Monday, 02 July 2018
For our main summer concert we are returning to the beautiful church at Pillerton Hersey where we sang Rutter’s Requiem last year. That turned out to be a memorable occasion – haunting accompaniment from oboe, cello, and organ; young soloists from Birmingham Conservatoire; idyllically warm weather; delicious refreshments provided by the church – we like it when a plan comes together!
We are crossing our fingers that Saturday 7th July 2018 will equal that event, (especially as we were all disappointed at the enforced last minute cancellation of our 2017 Christmas concert due to snow).
The repertoire will comprise a real mix of sacred and secular music, from King Henry VIII onwards:
Pastime with Good Company – King Henry VIII
Weep O Mine Eyes – John Bennett
The Silver Swan – Orlando Gibbons
If Ye Love Me – Thomas Tallis
Let Thy Merciful Ears – Thomas Mudd
Hide Not Thy Face – Richard Farrant
Five religious pieces by Henry Purcell 1659-1695*
O God, Thou Art My God
Lord, How Long Wilt Thou Be Angry?
Jehova Quam Multi Sunt Hostes Mei
Remember not Lord our offences
Rejoice in the Lord Alway
And 4 further early religious pieces:
Cruxifixus - Antonio Lotti
Beatus Vir - Claudio Monteverdi
Three sacred madrigals by Monteverdi Maria, Maria quid ploras?, Gloria Tua, Cantemus laeti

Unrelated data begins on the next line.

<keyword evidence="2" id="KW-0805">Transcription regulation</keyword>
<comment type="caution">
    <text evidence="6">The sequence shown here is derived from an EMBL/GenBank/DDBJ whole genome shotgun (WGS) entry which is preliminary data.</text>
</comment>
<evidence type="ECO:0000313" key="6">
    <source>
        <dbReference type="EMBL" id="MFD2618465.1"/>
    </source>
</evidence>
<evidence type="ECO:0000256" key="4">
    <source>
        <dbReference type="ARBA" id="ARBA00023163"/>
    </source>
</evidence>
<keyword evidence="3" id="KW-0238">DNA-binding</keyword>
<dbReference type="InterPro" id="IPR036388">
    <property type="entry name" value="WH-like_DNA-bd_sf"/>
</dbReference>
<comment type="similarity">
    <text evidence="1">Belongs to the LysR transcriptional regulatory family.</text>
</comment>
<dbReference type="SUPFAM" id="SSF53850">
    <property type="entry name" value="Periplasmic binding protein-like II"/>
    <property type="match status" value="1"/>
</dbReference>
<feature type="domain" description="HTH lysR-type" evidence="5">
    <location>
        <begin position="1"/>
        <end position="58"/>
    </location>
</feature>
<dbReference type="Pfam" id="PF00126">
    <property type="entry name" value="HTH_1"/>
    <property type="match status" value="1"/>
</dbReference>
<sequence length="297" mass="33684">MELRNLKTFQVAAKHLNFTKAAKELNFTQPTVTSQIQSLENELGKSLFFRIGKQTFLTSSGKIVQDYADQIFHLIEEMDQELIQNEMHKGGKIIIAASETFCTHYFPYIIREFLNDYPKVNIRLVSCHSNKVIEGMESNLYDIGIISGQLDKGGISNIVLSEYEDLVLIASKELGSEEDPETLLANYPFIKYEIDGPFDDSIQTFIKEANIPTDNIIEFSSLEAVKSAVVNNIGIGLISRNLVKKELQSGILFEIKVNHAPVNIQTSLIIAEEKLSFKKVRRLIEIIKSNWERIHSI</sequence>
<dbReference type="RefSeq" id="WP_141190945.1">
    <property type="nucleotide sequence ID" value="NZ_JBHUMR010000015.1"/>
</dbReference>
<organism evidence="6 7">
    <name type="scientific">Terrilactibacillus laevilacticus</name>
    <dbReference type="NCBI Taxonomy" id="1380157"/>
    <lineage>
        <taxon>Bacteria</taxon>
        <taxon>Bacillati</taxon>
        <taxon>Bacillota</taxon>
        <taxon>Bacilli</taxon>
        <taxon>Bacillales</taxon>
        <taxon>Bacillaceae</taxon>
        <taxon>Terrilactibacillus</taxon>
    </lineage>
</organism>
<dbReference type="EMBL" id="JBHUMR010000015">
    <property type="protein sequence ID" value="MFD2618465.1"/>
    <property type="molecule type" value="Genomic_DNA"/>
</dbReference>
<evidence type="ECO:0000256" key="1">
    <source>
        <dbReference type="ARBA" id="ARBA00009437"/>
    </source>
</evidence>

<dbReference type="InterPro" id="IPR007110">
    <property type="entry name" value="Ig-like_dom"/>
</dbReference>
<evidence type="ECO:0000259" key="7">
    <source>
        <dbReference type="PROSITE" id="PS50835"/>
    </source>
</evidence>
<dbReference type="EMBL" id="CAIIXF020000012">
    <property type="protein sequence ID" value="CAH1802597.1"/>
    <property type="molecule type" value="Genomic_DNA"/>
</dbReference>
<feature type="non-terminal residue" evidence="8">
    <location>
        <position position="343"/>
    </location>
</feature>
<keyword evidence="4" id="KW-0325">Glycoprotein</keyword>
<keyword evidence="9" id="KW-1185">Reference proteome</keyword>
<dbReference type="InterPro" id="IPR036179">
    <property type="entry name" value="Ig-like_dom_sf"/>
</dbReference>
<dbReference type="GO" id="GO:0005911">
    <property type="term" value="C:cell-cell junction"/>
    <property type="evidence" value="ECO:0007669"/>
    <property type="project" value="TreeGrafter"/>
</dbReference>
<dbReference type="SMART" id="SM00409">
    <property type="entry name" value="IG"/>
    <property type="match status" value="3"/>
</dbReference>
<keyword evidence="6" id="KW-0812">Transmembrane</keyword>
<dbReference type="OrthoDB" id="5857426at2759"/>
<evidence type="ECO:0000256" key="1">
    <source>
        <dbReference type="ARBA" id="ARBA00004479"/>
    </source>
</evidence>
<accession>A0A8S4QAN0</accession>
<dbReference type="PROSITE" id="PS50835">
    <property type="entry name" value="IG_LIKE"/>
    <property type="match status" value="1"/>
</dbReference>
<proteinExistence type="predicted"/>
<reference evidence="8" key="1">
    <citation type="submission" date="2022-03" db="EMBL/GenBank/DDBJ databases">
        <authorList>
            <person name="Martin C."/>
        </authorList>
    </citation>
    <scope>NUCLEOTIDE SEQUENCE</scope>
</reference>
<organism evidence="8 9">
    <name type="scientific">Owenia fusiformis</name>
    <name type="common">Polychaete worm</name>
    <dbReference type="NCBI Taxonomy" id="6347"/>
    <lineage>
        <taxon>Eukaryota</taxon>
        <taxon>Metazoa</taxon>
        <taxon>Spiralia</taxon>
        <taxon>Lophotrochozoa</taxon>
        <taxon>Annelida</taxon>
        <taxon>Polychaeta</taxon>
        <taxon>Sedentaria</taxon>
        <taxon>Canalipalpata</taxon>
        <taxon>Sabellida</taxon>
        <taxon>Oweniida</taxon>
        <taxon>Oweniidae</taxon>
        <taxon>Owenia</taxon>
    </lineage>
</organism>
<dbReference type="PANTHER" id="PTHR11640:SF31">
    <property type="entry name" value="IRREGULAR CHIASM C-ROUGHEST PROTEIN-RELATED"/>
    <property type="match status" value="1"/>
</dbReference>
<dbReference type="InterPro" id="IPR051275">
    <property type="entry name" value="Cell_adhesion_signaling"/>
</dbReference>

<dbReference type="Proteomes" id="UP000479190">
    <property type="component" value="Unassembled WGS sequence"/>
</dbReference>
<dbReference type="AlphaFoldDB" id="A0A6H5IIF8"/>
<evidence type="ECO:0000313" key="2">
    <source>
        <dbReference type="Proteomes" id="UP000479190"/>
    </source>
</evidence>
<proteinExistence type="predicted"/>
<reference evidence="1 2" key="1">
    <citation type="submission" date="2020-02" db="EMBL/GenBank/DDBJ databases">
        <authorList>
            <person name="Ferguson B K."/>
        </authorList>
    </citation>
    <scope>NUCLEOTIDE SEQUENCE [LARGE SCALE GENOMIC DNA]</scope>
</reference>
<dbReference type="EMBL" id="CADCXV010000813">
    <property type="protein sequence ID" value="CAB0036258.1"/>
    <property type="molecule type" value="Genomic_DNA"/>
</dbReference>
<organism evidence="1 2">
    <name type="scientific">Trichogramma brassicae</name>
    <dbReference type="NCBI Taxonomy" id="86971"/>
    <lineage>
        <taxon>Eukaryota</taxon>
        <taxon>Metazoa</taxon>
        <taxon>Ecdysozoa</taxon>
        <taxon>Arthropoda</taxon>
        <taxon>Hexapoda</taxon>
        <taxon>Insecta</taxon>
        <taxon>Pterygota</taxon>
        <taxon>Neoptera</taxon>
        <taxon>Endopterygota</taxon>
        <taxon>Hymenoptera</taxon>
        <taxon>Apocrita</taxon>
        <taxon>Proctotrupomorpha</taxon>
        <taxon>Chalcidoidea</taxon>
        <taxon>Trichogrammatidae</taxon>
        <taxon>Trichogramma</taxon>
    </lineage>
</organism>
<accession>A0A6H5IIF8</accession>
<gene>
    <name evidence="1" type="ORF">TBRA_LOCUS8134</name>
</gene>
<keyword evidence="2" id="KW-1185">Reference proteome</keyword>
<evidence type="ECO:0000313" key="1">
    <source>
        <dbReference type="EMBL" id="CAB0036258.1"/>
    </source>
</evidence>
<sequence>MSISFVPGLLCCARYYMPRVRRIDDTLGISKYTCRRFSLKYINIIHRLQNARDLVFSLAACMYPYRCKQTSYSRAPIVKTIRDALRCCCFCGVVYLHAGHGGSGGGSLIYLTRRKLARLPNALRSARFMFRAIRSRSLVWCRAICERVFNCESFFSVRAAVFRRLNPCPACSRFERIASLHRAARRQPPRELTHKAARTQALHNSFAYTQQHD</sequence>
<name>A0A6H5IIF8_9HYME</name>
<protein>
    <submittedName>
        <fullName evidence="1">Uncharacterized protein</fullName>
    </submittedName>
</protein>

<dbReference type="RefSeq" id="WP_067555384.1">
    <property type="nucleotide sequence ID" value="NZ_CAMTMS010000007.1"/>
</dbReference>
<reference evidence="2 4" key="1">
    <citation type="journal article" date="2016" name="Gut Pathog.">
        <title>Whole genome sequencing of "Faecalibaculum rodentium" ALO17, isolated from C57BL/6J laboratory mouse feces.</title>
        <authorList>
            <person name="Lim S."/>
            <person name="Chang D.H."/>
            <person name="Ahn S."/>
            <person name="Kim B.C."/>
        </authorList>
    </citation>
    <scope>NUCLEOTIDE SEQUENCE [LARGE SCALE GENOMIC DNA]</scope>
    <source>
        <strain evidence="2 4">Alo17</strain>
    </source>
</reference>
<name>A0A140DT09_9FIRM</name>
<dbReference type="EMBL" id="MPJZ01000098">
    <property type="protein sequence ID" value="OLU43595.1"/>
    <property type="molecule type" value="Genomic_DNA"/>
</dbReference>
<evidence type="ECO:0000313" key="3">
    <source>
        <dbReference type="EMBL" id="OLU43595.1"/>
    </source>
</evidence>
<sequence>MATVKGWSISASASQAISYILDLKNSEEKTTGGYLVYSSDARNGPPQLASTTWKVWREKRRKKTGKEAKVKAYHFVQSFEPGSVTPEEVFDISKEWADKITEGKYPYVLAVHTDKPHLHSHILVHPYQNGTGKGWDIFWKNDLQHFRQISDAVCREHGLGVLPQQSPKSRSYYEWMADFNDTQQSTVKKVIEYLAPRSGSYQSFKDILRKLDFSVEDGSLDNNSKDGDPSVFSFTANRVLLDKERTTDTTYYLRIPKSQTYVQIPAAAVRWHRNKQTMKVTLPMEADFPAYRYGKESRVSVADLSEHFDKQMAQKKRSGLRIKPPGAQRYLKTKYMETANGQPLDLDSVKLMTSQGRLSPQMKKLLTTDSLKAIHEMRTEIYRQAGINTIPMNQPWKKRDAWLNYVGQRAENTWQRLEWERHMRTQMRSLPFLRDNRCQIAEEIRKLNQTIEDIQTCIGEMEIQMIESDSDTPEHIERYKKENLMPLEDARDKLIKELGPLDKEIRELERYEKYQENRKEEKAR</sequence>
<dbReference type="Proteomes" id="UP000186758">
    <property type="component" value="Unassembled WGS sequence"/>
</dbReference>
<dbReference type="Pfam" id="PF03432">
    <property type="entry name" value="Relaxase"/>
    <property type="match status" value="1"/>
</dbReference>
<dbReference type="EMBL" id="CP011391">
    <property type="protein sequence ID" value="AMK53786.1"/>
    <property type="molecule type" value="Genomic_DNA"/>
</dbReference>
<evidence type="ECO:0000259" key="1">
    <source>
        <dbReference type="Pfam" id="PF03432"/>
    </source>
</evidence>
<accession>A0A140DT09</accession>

Lord Let me know mine end - Maurice Greene
* Further information on Purcell:
Although incorporating Italian and French stylistic elements into his compositions, Purcell's legacy was a uniquely English form of Baroque music. He is generally considered to be one of the greatest English composers.
In 1679, Purcell was appointed organist of Westminster Abbey - he devoted himself almost entirely to the composition of sacred music, and for six years severed his connection with the theatre.
Purcell is buried adjacent to the organ in Westminster Abbey. Purcell was universally mourned as "a very great master of music." Following his death, the officials at Westminster honoured him by unanimously voting that he be buried with no expense in the north aisle of the Abbey. His epitaph reads: "Here lyes Henry Purcell Esq., who left this life and is gone to that Blessed Place where only His harmony can be exceeded.
Purcell's setting of "Thou knowest Lord" has been sung at every British state funeral ever since his own funeral.
His influence lives on - in 2009 Pete Townshend of The Who, identified Purcell's harmonies, particularly the use of suspension and resolution, as an influence on the band's music (in songs such as "Won't Get Fooled Again" (1971), "I Can See for Miles" (1967) and the very Purcellian intro to "Pinball Wizard")